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It's hard to think of $350 million as being an insufficient amount of money.
But it might be a little less than necessary when it comes to cleaning up the Great Lakes. $350 million is how much president Obama's new budget has in it for lake clean-up. Actually, a 25 percent cut from funding last year. The group, Clean Wisconsin, is pushing for congress to approve at least $300 million for Great Lakes clean-up. Ezra Meyer, with the environmental group, says those hundreds of millions are really just a portion of the billions that is needed to do clean up of generations of industry, toxicity and invasive species in the lakes.
Currently, network connections for the La Crosse county library system are a bit of a snarled mess of copper wires.
County library director Chris McCardle Rojo says she's connected to the La Crosse city library which is trunked through city hall before heading to county buildings and then to Holmen and then to the rest of the county library branches. She says planned fiber optic updates would have cleaned up the nest a little and saved money on internet service besides. Which explains why she's disappointed that Wisconsin this week refused a $23 million fed grant that would have paid for those fiber optic updates. McCardle Rojo says it limits the future potential for the internet at library branches but the average user probably won't notice much different in speeds.
The protests are both far and wide today.
This morning at 9:15 am students at Holmen High School staged a walk-out activity to show support for their teachers in light of the potential action on the Budget Repair Bill by the State Legislature. They are walking from Holmen High School to the Village Hall and will return to school. Police and emergency personnel were notified that this action was taking place.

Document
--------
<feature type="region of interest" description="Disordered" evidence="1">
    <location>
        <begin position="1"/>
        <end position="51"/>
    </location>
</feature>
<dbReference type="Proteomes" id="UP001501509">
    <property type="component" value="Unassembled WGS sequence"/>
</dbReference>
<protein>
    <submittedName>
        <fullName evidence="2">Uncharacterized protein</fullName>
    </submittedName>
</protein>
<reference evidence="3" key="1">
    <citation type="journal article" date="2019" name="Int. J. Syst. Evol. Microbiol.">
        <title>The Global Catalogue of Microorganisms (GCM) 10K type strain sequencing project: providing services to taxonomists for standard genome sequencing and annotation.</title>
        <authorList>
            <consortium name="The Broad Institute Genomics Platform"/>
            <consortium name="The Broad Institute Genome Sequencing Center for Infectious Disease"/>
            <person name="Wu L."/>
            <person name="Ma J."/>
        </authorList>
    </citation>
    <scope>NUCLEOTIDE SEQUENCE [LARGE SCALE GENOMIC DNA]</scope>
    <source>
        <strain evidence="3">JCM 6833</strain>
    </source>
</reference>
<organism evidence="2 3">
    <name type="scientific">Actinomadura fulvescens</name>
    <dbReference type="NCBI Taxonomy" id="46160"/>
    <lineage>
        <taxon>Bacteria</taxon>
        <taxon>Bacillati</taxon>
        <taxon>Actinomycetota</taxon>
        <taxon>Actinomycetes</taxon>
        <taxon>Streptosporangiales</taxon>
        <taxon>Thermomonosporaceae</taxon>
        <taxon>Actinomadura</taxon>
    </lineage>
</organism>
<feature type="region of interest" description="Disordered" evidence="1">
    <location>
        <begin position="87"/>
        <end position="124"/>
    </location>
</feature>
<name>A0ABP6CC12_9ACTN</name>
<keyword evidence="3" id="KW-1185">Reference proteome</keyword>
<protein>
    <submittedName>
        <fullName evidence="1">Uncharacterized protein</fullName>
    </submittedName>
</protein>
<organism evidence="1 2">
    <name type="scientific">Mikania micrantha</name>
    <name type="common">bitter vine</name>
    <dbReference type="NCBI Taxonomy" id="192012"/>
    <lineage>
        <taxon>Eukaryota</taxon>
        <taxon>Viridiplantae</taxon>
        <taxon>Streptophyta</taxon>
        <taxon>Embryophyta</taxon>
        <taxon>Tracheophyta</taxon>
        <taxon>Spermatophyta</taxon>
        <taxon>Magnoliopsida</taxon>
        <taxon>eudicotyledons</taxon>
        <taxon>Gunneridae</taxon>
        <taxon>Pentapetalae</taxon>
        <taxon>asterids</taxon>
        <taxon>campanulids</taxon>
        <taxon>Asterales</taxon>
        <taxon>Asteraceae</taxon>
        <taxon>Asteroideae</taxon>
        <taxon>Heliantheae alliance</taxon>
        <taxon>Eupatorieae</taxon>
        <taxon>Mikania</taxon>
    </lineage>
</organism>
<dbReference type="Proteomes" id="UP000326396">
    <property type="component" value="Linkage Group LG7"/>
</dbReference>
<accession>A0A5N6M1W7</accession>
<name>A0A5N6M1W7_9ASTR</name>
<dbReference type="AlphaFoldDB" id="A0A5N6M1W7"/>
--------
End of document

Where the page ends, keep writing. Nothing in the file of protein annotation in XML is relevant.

It is expected that students will return to school immediately following their assembly at the Holmen Village Hall. School personnel are assuring a safe transition back into the school day for students.
Governor Scott Walker wants to break with tradition in releasing his biennial state budget. But he also may be breaking from state statute a little bit as well. That seems to be the indication of a memo from the non-partisan Wisconsin Legislative Council. The Council's attorneys were asked whether the governor can release his budget away from the capitol as he plans to do on the 22nd of this month at a private business. The council says current law requires the governor to deliver the budget in front of a joint session of the legislature and, barring an emergency, the place to convene that session is at the capitol and not at a place call Vita-Plus, an ag business at which Walker had planned to release his budget to highlight its jobs component.